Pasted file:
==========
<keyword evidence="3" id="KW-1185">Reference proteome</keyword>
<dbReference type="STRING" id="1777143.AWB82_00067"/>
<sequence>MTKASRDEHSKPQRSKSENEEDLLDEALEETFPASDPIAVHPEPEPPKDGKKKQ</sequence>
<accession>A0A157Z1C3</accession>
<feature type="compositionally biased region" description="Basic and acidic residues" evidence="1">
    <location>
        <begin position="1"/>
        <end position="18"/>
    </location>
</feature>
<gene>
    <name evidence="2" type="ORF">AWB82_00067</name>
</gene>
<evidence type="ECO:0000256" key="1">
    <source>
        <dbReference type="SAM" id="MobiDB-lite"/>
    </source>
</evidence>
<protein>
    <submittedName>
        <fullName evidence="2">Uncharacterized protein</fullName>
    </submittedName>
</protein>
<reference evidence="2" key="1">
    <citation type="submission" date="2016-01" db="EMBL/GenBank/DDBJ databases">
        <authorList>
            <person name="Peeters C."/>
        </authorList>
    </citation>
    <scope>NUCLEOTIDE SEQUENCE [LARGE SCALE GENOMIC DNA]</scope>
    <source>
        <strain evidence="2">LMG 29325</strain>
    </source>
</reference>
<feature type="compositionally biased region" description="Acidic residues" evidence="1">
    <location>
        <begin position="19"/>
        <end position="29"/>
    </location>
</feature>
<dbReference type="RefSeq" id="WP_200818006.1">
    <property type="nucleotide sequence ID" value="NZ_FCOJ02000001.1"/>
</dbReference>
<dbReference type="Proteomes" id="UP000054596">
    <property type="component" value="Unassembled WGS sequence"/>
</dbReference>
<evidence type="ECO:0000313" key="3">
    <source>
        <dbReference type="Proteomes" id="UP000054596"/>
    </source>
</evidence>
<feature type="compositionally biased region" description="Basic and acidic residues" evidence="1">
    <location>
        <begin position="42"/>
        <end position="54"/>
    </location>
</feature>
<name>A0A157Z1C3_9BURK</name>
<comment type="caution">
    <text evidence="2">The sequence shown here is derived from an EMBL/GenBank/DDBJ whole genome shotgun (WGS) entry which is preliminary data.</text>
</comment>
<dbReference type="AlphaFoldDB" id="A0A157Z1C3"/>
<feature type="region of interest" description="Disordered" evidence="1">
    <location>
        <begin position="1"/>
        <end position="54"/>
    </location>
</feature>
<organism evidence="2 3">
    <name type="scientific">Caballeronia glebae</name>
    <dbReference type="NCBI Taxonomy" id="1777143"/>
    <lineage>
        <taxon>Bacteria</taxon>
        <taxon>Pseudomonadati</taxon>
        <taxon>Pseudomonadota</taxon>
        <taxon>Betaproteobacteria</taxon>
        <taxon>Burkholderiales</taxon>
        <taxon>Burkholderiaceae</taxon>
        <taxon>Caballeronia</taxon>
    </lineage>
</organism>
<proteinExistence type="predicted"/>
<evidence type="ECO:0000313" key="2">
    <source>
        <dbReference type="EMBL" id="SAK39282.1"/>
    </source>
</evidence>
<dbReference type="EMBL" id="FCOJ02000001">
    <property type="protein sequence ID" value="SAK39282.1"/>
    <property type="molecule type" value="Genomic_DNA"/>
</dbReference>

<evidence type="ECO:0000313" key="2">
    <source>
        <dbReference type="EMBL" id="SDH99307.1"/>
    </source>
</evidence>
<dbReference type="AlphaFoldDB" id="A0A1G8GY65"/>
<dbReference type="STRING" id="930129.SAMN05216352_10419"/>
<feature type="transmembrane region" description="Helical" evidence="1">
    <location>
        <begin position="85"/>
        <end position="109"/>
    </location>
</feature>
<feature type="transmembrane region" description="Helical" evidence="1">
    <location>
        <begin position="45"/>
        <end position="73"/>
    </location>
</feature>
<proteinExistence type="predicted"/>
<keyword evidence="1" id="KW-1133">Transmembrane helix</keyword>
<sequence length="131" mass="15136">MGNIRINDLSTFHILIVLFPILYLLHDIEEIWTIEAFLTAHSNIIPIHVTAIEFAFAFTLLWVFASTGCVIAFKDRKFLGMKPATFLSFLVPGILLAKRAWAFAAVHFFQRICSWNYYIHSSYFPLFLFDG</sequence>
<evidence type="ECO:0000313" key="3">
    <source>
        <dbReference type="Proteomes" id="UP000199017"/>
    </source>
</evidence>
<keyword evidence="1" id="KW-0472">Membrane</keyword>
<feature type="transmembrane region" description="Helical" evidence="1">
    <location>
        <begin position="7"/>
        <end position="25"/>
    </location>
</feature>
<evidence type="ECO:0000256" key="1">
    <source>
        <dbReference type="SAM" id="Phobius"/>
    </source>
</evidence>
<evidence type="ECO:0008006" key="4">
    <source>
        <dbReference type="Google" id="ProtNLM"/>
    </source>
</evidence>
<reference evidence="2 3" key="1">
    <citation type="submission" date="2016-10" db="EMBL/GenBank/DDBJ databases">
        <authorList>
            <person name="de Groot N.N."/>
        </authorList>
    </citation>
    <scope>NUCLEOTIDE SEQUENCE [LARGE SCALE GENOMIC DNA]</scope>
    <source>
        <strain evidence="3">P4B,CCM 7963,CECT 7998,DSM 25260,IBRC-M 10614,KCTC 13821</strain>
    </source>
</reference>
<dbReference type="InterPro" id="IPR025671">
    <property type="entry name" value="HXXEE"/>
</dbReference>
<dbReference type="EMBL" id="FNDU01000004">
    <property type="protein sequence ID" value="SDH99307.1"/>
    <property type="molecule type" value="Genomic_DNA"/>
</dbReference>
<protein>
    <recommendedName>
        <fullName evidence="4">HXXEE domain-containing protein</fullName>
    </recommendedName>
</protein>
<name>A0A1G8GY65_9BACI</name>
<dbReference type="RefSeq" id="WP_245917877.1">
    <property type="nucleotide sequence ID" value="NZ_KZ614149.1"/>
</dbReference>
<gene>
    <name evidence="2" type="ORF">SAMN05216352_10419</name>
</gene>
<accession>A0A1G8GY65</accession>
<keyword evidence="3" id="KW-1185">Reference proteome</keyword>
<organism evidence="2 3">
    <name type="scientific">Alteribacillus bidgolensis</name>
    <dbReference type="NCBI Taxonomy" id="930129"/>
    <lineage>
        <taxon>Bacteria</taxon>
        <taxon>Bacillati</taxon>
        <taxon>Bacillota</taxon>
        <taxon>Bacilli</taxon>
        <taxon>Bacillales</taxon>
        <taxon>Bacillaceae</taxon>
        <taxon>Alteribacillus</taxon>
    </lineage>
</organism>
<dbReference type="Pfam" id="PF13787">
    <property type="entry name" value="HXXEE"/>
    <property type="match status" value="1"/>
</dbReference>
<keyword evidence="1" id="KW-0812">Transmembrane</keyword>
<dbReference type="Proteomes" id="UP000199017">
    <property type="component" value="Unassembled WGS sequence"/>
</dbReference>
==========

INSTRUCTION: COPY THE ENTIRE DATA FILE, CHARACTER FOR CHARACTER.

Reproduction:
<keyword evidence="3" id="KW-1185">Reference proteome</keyword>
<dbReference type="STRING" id="1777143.AWB82_00067"/>
<sequence>MTKASRDEHSKPQRSKSENEEDLLDEALEETFPASDPIAVHPEPEPPKDGKKKQ</sequence>
<accession>A0A157Z1C3</accession>
<feature type="compositionally biased region" description="Basic and acidic residues" evidence="1">
    <location>
        <begin position="1"/>
        <end position="18"/>
    </location>
</feature>
<gene>
    <name evidence="2" type="ORF">AWB82_00067</name>
</gene>
<evidence type="ECO:0000256" key="1">
    <source>
        <dbReference type="SAM" id="MobiDB-lite"/>
    </source>
</evidence>
<protein>
    <submittedName>
        <fullName evidence="2">Uncharacterized protein</fullName>
    </submittedName>
</protein>
<reference evidence="2" key="1">
    <citation type="submission" date="2016-01" db="EMBL/GenBank/DDBJ databases">
        <authorList>
            <person name="Peeters C."/>
        </authorList>
    </citation>
    <scope>NUCLEOTIDE SEQUENCE [LARGE SCALE GENOMIC DNA]</scope>
    <source>
        <strain evidence="2">LMG 29325</strain>
    </source>
</reference>
<feature type="compositionally biased region" description="Acidic residues" evidence="1">
    <location>
        <begin position="19"/>
        <end position="29"/>
    </location>
</feature>
<dbReference type="RefSeq" id="WP_200818006.1">
    <property type="nucleotide sequence ID" value="NZ_FCOJ02000001.1"/>
</dbReference>
<dbReference type="Proteomes" id="UP000054596">
    <property type="component" value="Unassembled WGS sequence"/>
</dbReference>
<evidence type="ECO:0000313" key="3">
    <source>
        <dbReference type="Proteomes" id="UP000054596"/>
    </source>
</evidence>
<feature type="compositionally biased region" description="Basic and acidic residues" evidence="1">
    <location>
        <begin position="42"/>
        <end position="54"/>
    </location>
</feature>
<name>A0A157Z1C3_9BURK</name>
<comment type="caution">
    <text evidence="2">The sequence shown here is derived from an EMBL/GenBank/DDBJ whole genome shotgun (WGS) entry which is preliminary data.</text>
</comment>
<dbReference type="AlphaFoldDB" id="A0A157Z1C3"/>
<feature type="region of interest" description="Disordered" evidence="1">
    <location>
        <begin position="1"/>
        <end position="54"/>
    </location>
</feature>
<organism evidence="2 3">
    <name type="scientific">Caballeronia glebae</name>
    <dbReference type="NCBI Taxonomy" id="1777143"/>
    <lineage>
        <taxon>Bacteria</taxon>
        <taxon>Pseudomonadati</taxon>
        <taxon>Pseudomonadota</taxon>
        <taxon>Betaproteobacteria</taxon>
        <taxon>Burkholderiales</taxon>
        <taxon>Burkholderiaceae</taxon>
        <taxon>Caballeronia</taxon>
    </lineage>
</organism>
<proteinExistence type="predicted"/>
<evidence type="ECO:0000313" key="2">
    <source>
        <dbReference type="EMBL" id="SAK39282.1"/>
    </source>
</evidence>
<dbReference type="EMBL" id="FCOJ02000001">
    <property type="protein sequence ID" value="SAK39282.1"/>
    <property type="molecule type" value="Genomic_DNA"/>
</dbReference>

<evidence type="ECO:0000313" key="2">
    <source>
        <dbReference type="EMBL" id="SDH99307.1"/>
    </source>
</evidence>
<dbReference type="AlphaFoldDB" id="A0A1G8GY65"/>
<dbReference type="STRING" id="930129.SAMN05216352_10419"/>
<feature type="transmembrane region" description="Helical" evidence="1">
    <location>
        <begin position="85"/>
        <end position="109"/>
    </location>
</feature>
<feature type="transmembrane region" description="Helical" evidence="1">
    <location>
        <begin position="45"/>
        <end position="73"/>
    </location>
</feature>
<proteinExistence type="predicted"/>
<keyword evidence="1" id="KW-1133">Transmembrane helix</keyword>
<sequence length="131" mass="15136">MGNIRINDLSTFHILIVLFPILYLLHDIEEIWTIEAFLTAHSNIIPIHVTAIEFAFAFTLLWVFASTGCVIAFKDRKFLGMKPATFLSFLVPGILLAKRAWAFAAVHFFQRICSWNYYIHSSYFPLFLFDG</sequence>
<evidence type="ECO:0000313" key="3">
    <source>
        <dbReference type="Proteomes" id="UP000199017"/>
    </source>
</evidence>
<keyword evidence="1" id="KW-0472">Membrane</keyword>
<feature type="transmembrane region" description="Helical" evidence="1">
    <location>
        <begin position="7"/>
        <end position="25"/>
    </location>
</feature>
<evidence type="ECO:0000256" key="1">
    <source>
        <dbReference type="SAM" id="Phobius"/>
    </source>
</evidence>
<evidence type="ECO:0008006" key="4">
    <source>
        <dbReference type="Google" id="ProtNLM"/>
    </source>
</evidence>
<reference evidence="2 3" key="1">
    <citation type="submission" date="2016-10" db="EMBL/GenBank/DDBJ databases">
        <authorList>
            <person name="de Groot N.N."/>
        </authorList>
    </citation>
    <scope>NUCLEOTIDE SEQUENCE [LARGE SCALE GENOMIC DNA]</scope>
    <source>
        <strain evidence="3">P4B,CCM 7963,CECT 7998,DSM 25260,IBRC-M 10614,KCTC 13821</strain>
    </source>
</reference>
<dbReference type="InterPro" id="IPR025671">
    <property type="entry name" value="HXXEE"/>
</dbReference>
<dbReference type="EMBL" id="FNDU01000004">
    <property type="protein sequence ID" value="SDH99307.1"/>
    <property type="molecule type" value="Genomic_DNA"/>
</dbReference>
<protein>
    <recommendedName>
        <fullName evidence="4">HXXEE domain-containing protein</fullName>
    </recommendedName>
</protein>
<name>A0A1G8GY65_9BACI</name>
<dbReference type="RefSeq" id="WP_245917877.1">
    <property type="nucleotide sequence ID" value="NZ_KZ614149.1"/>
</dbReference>
<gene>
    <name evidence="2" type="ORF">SAMN05216352_10419</name>
</gene>
<accession>A0A1G8GY65</accession>
<keyword evidence="3" id="KW-1185">Reference proteome</keyword>
<organism evidence="2 3">
    <name type="scientific">Alteribacillus bidgolensis</name>
    <dbReference type="NCBI Taxonomy" id="930129"/>
    <lineage>
        <taxon>Bacteria</taxon>
        <taxon>Bacillati</taxon>
        <taxon>Bacillota</taxon>
        <taxon>Bacilli</taxon>
        <taxon>Bacillales</taxon>
        <taxon>Bacillaceae</taxon>
        <taxon>Alteribacillus</taxon>
    </lineage>
</organism>
<dbReference type="Pfam" id="PF13787">
    <property type="entry name" value="HXXEE"/>
    <property type="match status" value="1"/>
</dbReference>
<keyword evidence="1" id="KW-0812">Transmembrane</keyword>
<dbReference type="Proteomes" id="UP000199017">
    <property type="component" value="Unassembled WGS sequence"/>
</dbReference>